According to Scotland’s Herald, Rev. Andrew Frater wants Christians to “move on from the ‘fanciful, fairy tale’ Nativity story and ‘disentangle the truth from the tinsel.’” The report said Frater believes telling the traditional story of the birth of Jesus “had the effect of keeping people with doubts about their faith away from the church, as the Nativity was too easily dismissed.” He wrote in the newspaper: “This year I’m promising myself to be more theologically honest. No more going home with fanciful, fairy tale assumptions destined to make Good News seem incredible.” He said Christians should “look for the symbolism in the Nativity. Focus on “missiles and housing and unemployment” instead, he advised. The virgin birth, he said, leaves people “hung up.”… “Too much serious stuff is going on in the world for folk in my position to even risk the possibility of sounding remote, irrelevant or both,” he said. “For me, it’s time to travel beyond the literalists’ landscape; time to acknowledge that Luke and Matthew were not newspaper reporters. Although facts were for them significant, they were also secondary.”
From the article, “’Fairy Tale’: Many Pastors Don’t Believe Jesus Born Of Virgin,” wnd.com, 12/23/15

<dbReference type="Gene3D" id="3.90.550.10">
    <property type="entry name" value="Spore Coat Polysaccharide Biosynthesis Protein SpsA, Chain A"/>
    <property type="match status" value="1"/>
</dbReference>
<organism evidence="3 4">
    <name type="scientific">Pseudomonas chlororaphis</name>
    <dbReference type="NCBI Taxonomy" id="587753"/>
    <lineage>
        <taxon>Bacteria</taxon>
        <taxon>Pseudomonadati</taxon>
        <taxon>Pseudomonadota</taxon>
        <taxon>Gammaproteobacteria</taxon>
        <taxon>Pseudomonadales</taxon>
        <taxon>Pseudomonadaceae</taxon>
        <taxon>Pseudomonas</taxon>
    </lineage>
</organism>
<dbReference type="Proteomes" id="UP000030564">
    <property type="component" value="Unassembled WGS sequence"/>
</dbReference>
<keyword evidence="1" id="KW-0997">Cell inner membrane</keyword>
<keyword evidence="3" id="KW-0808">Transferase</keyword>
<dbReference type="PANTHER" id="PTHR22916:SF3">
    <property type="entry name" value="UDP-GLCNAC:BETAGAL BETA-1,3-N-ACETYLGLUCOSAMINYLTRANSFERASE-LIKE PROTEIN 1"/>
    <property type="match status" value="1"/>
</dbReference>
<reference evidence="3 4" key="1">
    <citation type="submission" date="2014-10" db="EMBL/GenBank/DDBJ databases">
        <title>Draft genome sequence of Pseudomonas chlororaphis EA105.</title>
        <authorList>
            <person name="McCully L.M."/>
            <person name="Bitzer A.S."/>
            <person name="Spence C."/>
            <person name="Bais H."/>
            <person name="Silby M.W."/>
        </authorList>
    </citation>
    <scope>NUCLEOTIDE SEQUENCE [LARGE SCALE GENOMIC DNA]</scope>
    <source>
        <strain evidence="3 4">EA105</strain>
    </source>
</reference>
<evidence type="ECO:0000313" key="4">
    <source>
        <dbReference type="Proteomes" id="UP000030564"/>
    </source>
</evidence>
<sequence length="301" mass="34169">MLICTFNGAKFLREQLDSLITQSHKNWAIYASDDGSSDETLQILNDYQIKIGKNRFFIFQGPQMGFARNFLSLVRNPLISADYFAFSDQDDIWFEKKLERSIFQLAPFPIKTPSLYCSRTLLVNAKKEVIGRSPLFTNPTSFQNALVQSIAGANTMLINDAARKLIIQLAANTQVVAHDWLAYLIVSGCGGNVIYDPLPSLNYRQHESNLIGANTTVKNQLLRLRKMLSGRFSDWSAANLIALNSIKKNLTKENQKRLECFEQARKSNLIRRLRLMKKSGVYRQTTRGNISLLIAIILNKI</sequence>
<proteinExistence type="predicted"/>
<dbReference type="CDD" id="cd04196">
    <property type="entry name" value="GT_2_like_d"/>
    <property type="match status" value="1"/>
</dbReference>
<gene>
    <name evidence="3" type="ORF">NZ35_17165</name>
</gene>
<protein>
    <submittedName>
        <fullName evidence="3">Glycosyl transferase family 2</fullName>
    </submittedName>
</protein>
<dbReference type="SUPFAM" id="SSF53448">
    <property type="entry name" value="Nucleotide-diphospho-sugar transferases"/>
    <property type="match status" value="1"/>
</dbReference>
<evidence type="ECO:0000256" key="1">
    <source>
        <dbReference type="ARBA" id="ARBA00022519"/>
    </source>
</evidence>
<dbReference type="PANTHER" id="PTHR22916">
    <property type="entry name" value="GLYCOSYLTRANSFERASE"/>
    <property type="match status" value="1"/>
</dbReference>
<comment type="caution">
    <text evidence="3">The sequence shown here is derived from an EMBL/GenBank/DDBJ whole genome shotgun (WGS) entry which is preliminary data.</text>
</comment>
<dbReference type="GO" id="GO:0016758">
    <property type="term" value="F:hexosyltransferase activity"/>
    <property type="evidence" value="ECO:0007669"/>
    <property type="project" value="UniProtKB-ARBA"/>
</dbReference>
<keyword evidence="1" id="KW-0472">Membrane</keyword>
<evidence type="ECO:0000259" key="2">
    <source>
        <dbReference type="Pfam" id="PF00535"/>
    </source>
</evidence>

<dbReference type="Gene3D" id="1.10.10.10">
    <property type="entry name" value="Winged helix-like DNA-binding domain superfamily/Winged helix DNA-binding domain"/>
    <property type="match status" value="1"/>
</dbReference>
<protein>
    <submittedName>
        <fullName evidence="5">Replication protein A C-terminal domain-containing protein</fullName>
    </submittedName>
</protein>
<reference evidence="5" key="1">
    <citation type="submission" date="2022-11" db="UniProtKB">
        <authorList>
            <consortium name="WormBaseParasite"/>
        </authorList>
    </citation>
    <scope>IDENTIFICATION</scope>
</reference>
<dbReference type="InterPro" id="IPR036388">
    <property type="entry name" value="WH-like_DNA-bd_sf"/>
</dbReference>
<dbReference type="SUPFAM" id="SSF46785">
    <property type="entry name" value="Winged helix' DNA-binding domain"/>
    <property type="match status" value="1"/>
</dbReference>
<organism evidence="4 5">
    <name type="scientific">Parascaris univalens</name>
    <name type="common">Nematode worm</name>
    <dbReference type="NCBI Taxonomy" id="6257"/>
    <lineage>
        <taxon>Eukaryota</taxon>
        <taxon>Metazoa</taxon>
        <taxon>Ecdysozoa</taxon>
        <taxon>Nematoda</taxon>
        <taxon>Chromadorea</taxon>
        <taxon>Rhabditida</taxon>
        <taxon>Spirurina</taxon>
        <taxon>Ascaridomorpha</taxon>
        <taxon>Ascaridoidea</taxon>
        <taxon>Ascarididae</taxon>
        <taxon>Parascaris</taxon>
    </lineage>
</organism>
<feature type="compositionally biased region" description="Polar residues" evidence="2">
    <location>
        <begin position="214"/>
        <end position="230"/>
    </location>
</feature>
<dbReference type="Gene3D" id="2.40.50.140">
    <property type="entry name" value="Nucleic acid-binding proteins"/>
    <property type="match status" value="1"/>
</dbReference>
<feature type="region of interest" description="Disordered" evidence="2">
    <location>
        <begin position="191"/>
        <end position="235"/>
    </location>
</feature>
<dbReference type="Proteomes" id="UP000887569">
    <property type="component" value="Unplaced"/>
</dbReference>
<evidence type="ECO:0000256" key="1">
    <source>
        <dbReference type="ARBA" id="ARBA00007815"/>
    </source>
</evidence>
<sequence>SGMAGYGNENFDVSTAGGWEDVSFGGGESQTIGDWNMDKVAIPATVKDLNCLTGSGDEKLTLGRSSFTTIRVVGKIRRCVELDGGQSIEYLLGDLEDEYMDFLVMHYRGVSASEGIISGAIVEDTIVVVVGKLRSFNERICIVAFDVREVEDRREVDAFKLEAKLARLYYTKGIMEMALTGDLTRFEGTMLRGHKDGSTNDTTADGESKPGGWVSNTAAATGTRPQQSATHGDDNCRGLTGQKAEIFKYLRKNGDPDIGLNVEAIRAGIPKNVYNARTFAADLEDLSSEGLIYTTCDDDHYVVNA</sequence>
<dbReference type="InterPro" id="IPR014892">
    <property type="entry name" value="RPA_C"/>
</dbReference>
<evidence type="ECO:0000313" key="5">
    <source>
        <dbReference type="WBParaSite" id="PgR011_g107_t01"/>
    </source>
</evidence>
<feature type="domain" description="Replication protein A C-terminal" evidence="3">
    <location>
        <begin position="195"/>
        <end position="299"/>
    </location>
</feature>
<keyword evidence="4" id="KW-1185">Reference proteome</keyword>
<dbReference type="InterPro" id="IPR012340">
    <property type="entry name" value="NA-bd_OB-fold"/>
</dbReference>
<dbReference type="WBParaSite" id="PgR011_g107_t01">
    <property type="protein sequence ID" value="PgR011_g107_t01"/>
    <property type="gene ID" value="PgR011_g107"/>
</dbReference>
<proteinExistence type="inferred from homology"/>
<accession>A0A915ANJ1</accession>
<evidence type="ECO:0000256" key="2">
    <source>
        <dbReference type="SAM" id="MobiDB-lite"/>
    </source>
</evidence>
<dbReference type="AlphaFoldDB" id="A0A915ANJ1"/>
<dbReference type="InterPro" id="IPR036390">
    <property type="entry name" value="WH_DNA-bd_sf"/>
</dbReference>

Does the virgin birth matter? Yes! Could we cease that one teaching today and continue with Christianity fully intact? The answer is a resounding NO! The truth is, Christianity does indeed hinge on the virgin birth, because without it, Jesus is just another person born into sin and, therefore, unfit to die as the sacrificial lamb in our place. Without the virgin birth, Jesus is neither holy nor divine. Without the virgin birth, everything else in the Bible comes into question, because if the very first chapter of the New Testament gets it wrong, then how can we assume that anything else within it’s pages is true? If, as the Scottish pastor claims, Luke and Matthew were not newspaper reporters and facts were merely secondary to them, then the implications to the entire gospel message are devastating. Our faith is not based on solving the serious problems of the world, but rather on trusting in the Son of God to save our souls from eternity without him, which leads me to my next point…